The price of nuts and some great substitutes

By: Melinda Yates

There has been quite a price rise in the nuts we sell here at Infinity Foods over the last couple of months and a few of our customers are coming and asking us why. I thought I would write this post because it looks like it might be a little while yet before things get much better. Nuts and seeds are just like fruit and veg, they are a product that is grown by farmers, in nature and therefore, subject to weather conditions. The weather seems to be getting more extreme and more unpredictable every year and so it’s much harder to know what the farmers of these fair-trade products are facing, as well as the impact it has on the consumers.

This year, a lack of rainfall in the Amazon, where most of the Brazil nut trees are located, has meant the crop of Brazils has been down by 70%. The nut pods have been unable to grow to their usual size and weight, so in turn, they are not falling from the trees (which grow up to 40-50 metres high). It is far too dangerous for the collectors of the nuts to be climbing these trees, so the only hope is that as time continues on, more pods will fall to the ground and Brazils will start making their way back into the marketplace. For now though, it is a hard time for everyone involved. In this Amazon region, the Brazil business is one of the very few industries, so the insufficient rainfall is affecting people’s ability to make a living.

One of the companies that we buy snack bars from, Eat Natural, usually have a Brazil nut and fruit bar. They have had to actually change the recipe of their popular snack bar for the first time, and are using almonds instead. This just goes to show the impact that it is having on all subsequent industries, and therefore, consumers.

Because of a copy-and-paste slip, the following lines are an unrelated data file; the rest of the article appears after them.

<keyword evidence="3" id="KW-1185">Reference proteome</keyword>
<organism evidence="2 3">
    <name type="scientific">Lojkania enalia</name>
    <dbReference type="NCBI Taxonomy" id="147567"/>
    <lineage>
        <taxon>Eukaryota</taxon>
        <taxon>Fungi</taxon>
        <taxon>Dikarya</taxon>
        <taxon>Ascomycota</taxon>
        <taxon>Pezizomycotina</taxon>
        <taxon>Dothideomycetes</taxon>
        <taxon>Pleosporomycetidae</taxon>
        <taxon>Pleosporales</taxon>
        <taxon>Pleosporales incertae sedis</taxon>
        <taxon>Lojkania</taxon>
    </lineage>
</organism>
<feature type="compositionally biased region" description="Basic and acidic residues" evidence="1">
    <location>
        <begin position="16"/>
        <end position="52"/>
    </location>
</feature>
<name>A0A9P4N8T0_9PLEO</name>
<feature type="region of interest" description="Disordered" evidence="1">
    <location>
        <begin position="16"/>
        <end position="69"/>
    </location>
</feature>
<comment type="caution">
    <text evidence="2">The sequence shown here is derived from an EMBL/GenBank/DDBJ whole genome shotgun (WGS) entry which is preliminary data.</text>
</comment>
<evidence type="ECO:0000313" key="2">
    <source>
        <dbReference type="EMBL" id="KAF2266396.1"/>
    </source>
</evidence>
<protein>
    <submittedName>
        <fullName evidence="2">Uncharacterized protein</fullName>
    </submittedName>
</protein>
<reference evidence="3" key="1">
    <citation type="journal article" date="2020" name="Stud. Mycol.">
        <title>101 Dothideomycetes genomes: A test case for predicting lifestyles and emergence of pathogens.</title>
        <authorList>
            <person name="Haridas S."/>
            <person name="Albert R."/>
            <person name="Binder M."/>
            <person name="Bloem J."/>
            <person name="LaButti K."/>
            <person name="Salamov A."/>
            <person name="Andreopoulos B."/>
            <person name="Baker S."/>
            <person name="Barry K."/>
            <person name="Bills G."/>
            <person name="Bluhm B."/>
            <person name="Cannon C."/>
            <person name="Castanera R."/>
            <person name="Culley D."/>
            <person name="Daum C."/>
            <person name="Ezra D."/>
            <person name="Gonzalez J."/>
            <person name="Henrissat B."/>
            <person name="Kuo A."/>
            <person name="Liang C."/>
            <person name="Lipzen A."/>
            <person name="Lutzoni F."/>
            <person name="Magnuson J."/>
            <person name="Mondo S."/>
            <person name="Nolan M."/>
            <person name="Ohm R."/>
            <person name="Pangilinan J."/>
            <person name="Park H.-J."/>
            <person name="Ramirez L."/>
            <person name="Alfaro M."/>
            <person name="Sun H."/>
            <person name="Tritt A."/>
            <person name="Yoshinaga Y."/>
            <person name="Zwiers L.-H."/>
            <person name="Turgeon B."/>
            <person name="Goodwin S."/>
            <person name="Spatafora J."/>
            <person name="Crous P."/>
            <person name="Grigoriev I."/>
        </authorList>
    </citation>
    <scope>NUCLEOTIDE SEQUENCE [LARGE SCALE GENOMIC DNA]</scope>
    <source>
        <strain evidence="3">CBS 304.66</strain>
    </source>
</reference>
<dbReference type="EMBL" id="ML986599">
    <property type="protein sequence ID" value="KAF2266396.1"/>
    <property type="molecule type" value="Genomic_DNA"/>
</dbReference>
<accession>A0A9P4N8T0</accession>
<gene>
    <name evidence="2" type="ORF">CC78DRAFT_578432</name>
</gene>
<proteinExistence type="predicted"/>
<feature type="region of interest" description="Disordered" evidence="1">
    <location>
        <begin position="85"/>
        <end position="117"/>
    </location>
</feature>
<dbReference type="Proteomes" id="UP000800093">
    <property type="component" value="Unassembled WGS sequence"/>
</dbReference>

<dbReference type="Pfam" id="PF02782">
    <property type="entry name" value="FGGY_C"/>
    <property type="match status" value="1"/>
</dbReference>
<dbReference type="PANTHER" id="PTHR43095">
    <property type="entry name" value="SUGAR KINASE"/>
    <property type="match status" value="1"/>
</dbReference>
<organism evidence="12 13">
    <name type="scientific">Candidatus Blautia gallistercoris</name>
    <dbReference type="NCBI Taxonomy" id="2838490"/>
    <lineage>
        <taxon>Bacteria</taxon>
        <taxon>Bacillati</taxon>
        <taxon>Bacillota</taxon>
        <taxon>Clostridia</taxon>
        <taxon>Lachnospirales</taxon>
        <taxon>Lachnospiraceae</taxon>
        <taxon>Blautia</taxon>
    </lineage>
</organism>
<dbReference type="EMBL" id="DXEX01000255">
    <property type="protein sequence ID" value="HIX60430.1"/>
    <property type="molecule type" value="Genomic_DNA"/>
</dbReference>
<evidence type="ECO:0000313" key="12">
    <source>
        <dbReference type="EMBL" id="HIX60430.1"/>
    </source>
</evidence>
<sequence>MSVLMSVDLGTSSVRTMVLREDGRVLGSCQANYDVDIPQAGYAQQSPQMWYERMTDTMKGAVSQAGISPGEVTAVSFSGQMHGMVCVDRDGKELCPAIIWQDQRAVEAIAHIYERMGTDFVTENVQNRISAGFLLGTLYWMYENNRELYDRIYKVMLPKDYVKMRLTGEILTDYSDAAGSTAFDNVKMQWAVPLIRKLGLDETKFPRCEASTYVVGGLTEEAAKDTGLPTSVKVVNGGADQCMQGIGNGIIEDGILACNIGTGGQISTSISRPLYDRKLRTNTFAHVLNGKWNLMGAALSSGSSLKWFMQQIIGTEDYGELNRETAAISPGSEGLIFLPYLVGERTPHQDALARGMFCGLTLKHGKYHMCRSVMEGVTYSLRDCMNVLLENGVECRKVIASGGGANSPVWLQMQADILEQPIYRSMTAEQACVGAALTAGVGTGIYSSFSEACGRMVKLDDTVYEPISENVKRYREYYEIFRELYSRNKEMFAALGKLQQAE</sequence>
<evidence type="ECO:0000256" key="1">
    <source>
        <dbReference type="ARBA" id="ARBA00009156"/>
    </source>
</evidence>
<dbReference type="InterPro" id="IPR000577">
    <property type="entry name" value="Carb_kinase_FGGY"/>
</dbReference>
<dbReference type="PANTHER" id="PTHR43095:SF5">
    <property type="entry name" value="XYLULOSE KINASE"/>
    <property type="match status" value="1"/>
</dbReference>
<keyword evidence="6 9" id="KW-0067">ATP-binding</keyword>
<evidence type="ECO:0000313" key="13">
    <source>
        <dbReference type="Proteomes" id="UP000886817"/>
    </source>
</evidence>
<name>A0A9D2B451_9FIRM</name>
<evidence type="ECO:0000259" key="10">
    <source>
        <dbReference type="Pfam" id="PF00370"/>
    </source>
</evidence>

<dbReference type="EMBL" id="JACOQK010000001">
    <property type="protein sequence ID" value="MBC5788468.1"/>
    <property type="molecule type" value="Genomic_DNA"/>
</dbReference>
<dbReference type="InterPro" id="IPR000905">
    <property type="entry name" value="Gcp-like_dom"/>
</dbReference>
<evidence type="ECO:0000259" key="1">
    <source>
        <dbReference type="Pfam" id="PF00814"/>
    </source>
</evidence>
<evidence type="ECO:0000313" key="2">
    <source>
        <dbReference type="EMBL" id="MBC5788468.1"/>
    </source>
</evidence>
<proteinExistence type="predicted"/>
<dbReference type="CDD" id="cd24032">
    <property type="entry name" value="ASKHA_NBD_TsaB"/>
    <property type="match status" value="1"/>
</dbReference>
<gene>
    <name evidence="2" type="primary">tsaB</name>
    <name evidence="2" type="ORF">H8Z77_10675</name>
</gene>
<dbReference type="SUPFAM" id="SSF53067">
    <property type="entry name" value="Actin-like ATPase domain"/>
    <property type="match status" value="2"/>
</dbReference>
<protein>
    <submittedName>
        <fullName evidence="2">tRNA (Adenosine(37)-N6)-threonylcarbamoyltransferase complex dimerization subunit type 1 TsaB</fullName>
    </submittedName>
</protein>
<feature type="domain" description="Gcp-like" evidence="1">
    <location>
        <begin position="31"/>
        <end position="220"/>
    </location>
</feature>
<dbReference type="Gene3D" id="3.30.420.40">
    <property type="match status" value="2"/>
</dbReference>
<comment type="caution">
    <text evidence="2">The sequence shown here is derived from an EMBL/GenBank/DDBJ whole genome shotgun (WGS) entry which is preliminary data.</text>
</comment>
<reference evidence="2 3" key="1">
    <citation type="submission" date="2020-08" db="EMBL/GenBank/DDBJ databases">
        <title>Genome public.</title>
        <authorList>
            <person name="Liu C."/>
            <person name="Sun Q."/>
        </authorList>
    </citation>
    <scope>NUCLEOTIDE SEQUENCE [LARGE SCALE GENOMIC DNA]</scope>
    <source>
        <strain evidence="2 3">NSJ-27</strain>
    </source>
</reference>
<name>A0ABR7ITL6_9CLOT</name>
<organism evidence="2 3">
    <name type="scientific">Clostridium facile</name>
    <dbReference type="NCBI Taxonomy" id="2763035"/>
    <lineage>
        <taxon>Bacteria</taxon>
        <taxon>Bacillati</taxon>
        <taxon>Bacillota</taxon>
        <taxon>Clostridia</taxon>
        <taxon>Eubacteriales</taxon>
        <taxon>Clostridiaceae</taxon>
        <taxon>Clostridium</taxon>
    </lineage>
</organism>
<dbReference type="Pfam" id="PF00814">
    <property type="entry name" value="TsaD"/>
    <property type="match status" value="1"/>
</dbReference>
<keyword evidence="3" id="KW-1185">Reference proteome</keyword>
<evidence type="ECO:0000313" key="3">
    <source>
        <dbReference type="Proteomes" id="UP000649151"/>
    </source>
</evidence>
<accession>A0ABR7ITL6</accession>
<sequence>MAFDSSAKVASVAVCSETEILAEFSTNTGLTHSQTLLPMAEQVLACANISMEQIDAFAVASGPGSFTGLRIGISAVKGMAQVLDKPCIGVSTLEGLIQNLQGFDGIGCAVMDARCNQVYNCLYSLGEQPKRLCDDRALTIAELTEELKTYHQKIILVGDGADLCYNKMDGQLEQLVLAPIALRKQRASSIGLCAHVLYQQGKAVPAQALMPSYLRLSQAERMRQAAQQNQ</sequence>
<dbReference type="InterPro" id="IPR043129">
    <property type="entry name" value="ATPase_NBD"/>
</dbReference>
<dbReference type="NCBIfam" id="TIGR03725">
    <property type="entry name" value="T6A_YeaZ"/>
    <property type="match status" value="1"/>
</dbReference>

As a consumer of lots of nuts and seeds myself, I have noticed having to make some different decisions when shopping at the moment, but you know what, going without some nuts here and there pales in comparison to what the growers and harvesters of these nuts are experiencing. If you’re like me and need to change things up a little, here are some ideas to substitute nuts and seeds you normally use, to make them more affordable, but just as delicious and nutritious.

Instead of Brazil Nuts, blanched almonds can be used as an alternative in baking. Almonds have a similar texture when blanched and work well in baking or as a snack in a trail mix. If you are eating Brazils for their high selenium content, sunflower and sesame seeds contain good amounts of selenium. Tahini is a great source of selenium because it is purely made of sesame seeds!

Instead of using pine nuts in pesto or salad, try some lightly toasted sunflower seeds. They work really well in a pesto and when toasted give a lovely depth of flavour. Topping a salad with sunflower or pumpkin seeds, either raw or toasted, give an amazing texture and any recipe calling for pine nuts can be just as tasty when replaced with sunflower seeds.

Pecans are a bit on the pricey side as well and although their flavour is quite unique, the texture can be replaced by walnuts in baked goods and cakes. Walnuts and pecans are related so even though they can taste a little different, they can give you and your foods similar benefits when eating them.

Macadamia nuts are also quite easy to replace in recipes. They are a fatty, creamy nut that has a subtle sweetness, so cashews make the perfect substitute for them if required in a recipe.